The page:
It is not my child, but I remember those nights. Walking with Imi on my shoulder, a towel ready for the inevitable vomit, wondering if it will happen before or after enough sedative has been absorbed to allow for rest, once the pain of reflux has subsided. Speculation this, as obviously the night staff do not tell me other children's stories. But I have seen the stuff limbs, the small head, the weary parents, and I remember this. 

I want to tell them that it gets better, that they will have so many wonderful times with their child. That there will be times when the meds work, and the dog lifts, and they can celebrate their child and create amazing memories. And then I look into Imi next door, as she sleepwakes through her final times, and I think perhaps I am not the person they need to speak to today.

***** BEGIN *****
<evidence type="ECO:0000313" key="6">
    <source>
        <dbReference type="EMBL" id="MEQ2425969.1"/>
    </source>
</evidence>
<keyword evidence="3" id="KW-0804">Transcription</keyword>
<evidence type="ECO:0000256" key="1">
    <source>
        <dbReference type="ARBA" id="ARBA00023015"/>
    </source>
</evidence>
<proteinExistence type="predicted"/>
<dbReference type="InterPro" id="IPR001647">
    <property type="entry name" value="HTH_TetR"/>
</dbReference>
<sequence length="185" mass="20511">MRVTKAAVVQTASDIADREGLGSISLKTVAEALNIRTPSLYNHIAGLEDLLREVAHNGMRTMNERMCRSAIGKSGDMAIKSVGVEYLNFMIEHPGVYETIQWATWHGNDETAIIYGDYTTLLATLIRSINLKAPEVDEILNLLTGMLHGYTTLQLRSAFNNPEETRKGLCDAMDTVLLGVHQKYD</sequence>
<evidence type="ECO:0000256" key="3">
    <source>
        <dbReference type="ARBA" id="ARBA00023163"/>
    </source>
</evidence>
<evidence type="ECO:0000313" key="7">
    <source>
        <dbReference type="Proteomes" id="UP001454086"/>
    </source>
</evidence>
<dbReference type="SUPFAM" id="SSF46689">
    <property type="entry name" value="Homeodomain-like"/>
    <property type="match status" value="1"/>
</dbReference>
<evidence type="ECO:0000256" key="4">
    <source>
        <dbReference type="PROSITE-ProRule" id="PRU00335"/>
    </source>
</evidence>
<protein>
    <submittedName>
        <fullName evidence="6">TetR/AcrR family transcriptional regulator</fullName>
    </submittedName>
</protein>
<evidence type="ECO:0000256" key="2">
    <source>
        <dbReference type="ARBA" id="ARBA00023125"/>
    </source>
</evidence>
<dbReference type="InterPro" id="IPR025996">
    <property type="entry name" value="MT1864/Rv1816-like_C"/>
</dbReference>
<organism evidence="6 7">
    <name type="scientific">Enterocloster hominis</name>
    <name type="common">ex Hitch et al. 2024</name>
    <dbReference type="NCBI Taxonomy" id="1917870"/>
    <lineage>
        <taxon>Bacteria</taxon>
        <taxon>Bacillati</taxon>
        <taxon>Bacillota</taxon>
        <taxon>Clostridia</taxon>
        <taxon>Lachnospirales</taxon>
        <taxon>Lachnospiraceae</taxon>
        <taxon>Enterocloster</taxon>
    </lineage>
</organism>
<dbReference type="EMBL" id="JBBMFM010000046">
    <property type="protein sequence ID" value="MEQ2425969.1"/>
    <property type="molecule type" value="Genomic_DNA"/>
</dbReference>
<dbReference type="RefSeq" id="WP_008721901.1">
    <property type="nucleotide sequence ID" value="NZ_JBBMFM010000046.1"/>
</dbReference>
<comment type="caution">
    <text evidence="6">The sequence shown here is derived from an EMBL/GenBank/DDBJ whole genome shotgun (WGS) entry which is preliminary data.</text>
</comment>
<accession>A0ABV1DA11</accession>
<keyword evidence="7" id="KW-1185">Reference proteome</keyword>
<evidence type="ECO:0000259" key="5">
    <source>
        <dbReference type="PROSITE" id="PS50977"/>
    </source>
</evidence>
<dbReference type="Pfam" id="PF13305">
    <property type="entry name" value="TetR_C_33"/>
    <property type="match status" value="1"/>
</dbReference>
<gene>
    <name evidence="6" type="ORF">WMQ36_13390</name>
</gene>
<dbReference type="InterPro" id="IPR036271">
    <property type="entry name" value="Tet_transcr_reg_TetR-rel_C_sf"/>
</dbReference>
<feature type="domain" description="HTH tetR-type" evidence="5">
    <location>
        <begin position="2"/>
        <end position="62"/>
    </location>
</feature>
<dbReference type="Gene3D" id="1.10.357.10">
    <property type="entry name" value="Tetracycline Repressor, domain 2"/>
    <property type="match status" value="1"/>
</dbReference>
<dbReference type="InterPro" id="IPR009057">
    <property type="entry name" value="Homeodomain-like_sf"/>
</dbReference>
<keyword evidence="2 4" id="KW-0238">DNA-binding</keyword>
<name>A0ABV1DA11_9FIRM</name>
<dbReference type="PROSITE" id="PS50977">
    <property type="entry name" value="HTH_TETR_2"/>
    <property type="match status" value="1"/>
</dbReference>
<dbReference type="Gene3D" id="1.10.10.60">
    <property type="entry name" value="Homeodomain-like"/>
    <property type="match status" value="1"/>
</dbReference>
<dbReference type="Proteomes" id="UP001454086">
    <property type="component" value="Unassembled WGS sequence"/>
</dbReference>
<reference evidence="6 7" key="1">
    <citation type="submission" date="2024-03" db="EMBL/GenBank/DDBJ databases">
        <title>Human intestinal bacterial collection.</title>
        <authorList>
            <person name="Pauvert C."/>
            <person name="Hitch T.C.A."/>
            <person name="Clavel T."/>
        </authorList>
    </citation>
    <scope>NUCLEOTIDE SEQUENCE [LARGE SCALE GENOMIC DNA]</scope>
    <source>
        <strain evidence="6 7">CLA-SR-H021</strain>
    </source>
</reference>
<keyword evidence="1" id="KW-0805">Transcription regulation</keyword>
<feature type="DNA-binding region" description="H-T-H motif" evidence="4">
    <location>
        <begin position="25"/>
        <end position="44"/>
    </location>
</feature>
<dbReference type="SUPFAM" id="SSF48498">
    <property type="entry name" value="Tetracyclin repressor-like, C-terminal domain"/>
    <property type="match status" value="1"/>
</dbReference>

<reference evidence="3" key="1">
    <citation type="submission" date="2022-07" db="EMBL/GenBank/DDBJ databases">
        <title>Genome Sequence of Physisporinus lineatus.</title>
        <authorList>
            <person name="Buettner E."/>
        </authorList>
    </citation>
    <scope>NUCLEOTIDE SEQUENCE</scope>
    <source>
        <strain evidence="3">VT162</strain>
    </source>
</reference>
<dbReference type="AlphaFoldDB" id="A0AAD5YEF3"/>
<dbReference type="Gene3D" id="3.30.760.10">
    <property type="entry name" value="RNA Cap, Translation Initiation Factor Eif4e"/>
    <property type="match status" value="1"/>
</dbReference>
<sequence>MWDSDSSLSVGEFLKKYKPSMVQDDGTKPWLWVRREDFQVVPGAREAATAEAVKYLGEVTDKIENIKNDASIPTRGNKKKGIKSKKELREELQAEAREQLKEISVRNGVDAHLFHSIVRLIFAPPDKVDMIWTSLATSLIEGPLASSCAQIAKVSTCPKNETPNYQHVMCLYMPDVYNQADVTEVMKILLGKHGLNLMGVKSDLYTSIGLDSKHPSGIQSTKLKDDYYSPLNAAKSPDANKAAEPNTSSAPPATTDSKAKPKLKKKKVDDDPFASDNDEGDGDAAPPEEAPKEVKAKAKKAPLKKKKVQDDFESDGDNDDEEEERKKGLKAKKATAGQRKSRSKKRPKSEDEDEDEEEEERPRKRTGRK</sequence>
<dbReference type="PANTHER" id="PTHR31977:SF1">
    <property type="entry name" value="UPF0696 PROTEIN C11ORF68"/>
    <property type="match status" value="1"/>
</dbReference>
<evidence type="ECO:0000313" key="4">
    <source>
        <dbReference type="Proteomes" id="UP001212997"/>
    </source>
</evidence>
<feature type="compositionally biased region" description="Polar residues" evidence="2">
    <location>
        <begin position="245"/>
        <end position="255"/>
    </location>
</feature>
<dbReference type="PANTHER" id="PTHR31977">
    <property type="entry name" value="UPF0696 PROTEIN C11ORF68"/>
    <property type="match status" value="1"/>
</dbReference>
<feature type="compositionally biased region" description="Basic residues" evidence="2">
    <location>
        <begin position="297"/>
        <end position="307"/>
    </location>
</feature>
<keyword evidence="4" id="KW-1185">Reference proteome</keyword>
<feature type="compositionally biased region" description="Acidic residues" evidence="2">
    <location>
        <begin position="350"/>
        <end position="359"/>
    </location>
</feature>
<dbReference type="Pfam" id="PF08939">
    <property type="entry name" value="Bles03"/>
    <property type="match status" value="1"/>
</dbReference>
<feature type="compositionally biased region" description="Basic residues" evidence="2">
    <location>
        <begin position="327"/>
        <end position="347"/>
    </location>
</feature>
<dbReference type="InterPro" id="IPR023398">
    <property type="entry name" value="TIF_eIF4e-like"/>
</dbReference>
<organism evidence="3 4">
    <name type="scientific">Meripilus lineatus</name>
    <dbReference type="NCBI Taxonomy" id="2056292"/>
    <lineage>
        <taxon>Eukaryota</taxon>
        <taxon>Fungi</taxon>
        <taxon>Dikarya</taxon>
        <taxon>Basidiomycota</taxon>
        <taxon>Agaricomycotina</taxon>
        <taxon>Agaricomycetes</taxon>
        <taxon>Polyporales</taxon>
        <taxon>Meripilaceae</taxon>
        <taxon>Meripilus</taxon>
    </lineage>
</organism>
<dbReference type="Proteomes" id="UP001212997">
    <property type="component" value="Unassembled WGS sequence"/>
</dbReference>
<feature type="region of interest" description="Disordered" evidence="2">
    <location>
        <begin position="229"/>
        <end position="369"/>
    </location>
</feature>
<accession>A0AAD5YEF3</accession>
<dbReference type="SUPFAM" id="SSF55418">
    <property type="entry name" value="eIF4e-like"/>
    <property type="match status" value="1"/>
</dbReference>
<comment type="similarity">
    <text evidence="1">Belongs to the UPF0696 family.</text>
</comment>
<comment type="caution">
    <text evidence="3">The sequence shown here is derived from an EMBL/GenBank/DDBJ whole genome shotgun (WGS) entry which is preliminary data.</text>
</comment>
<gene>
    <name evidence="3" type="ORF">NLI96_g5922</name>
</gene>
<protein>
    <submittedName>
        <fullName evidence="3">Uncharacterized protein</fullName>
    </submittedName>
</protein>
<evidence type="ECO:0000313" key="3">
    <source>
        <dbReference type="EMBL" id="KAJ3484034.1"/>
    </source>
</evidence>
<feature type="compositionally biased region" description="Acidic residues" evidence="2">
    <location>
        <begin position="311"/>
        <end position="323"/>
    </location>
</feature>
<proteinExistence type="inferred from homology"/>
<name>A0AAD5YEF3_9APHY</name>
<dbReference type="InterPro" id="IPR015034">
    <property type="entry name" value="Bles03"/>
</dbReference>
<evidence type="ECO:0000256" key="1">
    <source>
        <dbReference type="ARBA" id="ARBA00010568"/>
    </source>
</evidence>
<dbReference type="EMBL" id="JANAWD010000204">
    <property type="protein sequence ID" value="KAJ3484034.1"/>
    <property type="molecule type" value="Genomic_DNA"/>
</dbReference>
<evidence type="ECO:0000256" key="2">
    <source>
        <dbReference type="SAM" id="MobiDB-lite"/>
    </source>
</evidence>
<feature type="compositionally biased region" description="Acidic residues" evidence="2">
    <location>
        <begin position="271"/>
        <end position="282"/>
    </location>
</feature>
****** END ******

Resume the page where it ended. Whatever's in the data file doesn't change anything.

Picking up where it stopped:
I look in on Imi. She is awake. Her needs are both minimal and huge now. Medications infused subcutaneously, into lines in her leg and stomach. Thighs bruised from failed lines, but comfortable and calm when all is working correctly. Two hourly turns, mouth care, a daily wash, soft light, something quiet to listen to, and a stack of balloons to watch. 

It has been a month, more or less, since she had anything to eat, a fortnight since she had more than minimal amounts of fluid in her stomach. I see the difference in her physically more through the eyes of our visitors than by looking at her. She has lost her initial puffiness. She is getting rather thin, they tell me. Her eyes have dark shadows, and her poor, poor mouth is a mass of blisters and foul smelling sticky secretions.